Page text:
This core difference should allow us to live our lives without pausing constantly for our gadgetry, providing a more productive flow of activity. On the other hand, Google will have more influence on our life, as well as access to information on our daily living, which could make many consumers wary. Google will have to design a product and marketing campaign that is friendly, unassuming and unobtrusive in order to ease people into giving up their comforting level of privacy. Not only will the design have to be consistent, clean and minimal, it will also have to systemically provide a big enough improvement to the life of the average person for the reward to lighten the load of the daunting risks.

This begs the question: how does one design such a thing when there is no original source for reference? We will all soon see, because after Google announces their new wave of creation, along with its Google Glasses, Apple must produce a rebuttal which will lead to the next era of hardware for consumers. Not only will these changes alter daily life for everyone who can afford it, but the design world will forever change. We will have to attack problems from the view of the products’ response rather than the human’s response. We will have to create products that are humanly conscious while docile enough to not generate fear. A product or design that knows when to talk and when to listen. A product that observes without staring, that listens without hearing, a design that is so foreign to designers. We are used to responsive design that responds to the action of a human interaction with the product. Never has it been to the point where the product has to learn, as well as evolve new methods of interaction with its user.

These are all thoughts, nothing set in stone, but I hope these thoughts can be the stepping stones to question. To question what comes next in the path of evolution for the design world. I would love to hear anybody else’s thoughts on what they think Google’s acquisition means for the consumer as well as the design world. I believe the next step we take will be in unison and an exciting venture into the future.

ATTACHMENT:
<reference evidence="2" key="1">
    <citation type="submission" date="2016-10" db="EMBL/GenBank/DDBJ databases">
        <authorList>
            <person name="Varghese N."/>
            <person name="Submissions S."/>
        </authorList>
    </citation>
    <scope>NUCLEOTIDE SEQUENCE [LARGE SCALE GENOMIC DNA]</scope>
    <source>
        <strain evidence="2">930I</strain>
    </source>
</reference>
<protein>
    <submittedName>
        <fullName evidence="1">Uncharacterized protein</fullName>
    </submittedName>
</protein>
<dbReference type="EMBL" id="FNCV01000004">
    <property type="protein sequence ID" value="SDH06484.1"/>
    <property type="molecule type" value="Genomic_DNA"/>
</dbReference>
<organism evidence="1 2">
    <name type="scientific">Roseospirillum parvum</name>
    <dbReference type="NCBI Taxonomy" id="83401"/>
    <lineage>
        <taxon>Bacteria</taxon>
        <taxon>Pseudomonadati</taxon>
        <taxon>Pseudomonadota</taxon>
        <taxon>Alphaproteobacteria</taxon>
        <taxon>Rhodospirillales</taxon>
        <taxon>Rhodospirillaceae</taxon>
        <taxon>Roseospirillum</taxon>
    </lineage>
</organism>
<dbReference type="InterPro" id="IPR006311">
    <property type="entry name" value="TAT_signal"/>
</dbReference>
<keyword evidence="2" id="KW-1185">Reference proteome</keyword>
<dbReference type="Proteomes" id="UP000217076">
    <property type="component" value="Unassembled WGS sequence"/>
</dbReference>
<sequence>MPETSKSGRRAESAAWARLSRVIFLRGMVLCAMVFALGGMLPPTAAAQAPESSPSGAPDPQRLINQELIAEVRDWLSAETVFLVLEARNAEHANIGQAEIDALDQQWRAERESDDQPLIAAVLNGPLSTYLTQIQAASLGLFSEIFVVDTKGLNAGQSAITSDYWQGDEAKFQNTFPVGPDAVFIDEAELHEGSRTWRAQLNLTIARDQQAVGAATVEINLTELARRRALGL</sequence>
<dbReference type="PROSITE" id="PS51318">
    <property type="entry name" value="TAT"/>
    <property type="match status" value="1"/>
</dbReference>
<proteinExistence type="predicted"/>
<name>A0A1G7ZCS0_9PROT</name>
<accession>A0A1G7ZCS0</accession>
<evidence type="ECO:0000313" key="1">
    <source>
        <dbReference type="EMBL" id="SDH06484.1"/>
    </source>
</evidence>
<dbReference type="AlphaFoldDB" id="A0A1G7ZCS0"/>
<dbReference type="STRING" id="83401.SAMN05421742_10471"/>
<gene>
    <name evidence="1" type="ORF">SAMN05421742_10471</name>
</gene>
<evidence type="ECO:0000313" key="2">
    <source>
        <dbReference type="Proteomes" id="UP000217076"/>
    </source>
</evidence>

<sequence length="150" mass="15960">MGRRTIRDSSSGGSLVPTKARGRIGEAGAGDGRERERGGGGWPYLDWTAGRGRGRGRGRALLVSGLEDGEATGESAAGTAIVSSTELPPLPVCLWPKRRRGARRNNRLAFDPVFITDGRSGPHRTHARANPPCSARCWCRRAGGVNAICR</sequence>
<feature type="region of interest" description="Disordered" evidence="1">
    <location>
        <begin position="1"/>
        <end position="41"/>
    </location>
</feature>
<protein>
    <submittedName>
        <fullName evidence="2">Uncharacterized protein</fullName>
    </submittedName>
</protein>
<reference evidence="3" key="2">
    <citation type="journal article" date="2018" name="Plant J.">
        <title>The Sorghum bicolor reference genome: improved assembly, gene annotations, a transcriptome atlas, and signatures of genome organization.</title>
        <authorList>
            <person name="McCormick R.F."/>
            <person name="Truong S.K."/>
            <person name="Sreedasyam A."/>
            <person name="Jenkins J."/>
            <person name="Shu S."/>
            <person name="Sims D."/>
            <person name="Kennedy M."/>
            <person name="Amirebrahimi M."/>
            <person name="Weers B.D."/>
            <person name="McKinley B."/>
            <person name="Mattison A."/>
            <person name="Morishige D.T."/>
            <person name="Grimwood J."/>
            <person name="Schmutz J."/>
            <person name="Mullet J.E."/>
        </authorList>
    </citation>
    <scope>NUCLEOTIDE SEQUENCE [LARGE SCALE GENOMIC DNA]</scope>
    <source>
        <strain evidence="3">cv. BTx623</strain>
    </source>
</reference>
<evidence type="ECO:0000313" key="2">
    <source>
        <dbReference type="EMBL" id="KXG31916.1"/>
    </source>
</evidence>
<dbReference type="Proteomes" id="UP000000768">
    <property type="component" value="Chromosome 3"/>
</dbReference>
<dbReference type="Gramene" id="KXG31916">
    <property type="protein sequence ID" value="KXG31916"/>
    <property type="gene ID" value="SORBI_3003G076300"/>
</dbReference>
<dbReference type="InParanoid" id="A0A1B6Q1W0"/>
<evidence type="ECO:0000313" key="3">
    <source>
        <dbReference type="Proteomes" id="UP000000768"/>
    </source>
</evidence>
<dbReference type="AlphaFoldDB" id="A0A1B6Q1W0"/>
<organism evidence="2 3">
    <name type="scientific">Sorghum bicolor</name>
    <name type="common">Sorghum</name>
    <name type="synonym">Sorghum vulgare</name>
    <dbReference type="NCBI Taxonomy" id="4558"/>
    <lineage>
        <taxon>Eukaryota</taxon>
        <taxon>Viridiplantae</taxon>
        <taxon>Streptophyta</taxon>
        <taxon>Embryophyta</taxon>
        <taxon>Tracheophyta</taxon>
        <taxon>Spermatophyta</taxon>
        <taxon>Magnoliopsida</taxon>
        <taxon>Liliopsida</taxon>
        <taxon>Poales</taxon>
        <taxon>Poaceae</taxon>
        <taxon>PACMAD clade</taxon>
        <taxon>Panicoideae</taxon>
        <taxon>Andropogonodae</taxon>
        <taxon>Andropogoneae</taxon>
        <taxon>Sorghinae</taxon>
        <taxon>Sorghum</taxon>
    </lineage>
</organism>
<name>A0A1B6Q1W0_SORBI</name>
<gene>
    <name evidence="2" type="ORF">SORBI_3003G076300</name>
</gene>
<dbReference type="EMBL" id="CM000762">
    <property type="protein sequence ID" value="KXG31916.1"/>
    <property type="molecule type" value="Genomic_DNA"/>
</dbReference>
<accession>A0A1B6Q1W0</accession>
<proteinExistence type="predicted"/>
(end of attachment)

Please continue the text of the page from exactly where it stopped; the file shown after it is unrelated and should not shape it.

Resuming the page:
- Jason (MOS Designer)


Tony’s Illustration Technique!

Some people around the office have asked me about how I make illustrations. I figured I’d break down my technique and show you all how you can go from a simple idea on a napkin, to a full-colored piece! One of my latest works will serve as an example. Everyone, meet Fuzzy Ferndale the dog!


Yeah, I don’t pick the best names. But he was first conceived as a fuzzy Dr. Seuss-esque character on a napkin at a Denny’s. If I still had the napkin, you’d see it here. But I opened up photoshop and went to work with my drawing tablet. I sketched out several head shapes.


Smiles, weird smiles, and even weirder beaks galore. I usually fill the digital canvas with a color to keep me in the mood to draw out the entire character. That’s why the background is a warm yellow. Even with all the awesome tryout sketches, I ultimately decided to go with something entirely different—a dog making a funny face. I started to sketch that out.


Then I went in with a blue color for a more thorough sketch. Traditionally, blue is used for sketches because when photocopied, the blue wouldn’t show up. The final dark lines would be inked on top of the blue lines and when scanned, yields a beautiful result. Even though this is photoshop, I still use the blue method.


I go in once more with more detail.


Then I add the final lines. It looks great if I do say so myself!


Now let’s add color for fun. I’d like to do a watercolor pattern. And voila! It’s complete! Here’s a little video compilation of the process.

I hope you learned a bit, and use this method to make some awesome illustrations of your own! Try it out, and post it as a comment under this blog!

7 Favorite Free Apps from 2013